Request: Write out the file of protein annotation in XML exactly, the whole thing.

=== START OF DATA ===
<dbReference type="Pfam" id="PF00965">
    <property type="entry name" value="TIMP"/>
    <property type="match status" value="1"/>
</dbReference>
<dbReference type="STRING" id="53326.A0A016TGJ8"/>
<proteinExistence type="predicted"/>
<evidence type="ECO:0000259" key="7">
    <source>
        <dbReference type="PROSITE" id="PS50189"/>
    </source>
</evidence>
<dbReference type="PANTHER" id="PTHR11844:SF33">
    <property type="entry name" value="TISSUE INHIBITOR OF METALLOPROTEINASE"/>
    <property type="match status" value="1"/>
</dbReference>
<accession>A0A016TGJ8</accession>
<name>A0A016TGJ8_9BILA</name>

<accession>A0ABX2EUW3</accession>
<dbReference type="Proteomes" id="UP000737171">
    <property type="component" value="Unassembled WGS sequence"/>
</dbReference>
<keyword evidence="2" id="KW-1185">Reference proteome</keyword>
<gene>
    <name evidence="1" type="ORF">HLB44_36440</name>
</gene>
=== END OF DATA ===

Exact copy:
<dbReference type="Pfam" id="PF00965">
    <property type="entry name" value="TIMP"/>
    <property type="match status" value="1"/>
</dbReference>
<dbReference type="STRING" id="53326.A0A016TGJ8"/>
<proteinExistence type="predicted"/>
<evidence type="ECO:0000259" key="7">
    <source>
        <dbReference type="PROSITE" id="PS50189"/>
    </source>
</evidence>
<dbReference type="PANTHER" id="PTHR11844:SF33">
    <property type="entry name" value="TISSUE INHIBITOR OF METALLOPROTEINASE"/>
    <property type="match status" value="1"/>
</dbReference>
<accession>A0A016TGJ8</accession>
<name>A0A016TGJ8_9BILA</name>

<accession>A0ABX2EUW3</accession>
<dbReference type="Proteomes" id="UP000737171">
    <property type="component" value="Unassembled WGS sequence"/>
</dbReference>
<keyword evidence="2" id="KW-1185">Reference proteome</keyword>
<gene>
    <name evidence="1" type="ORF">HLB44_36440</name>
</gene>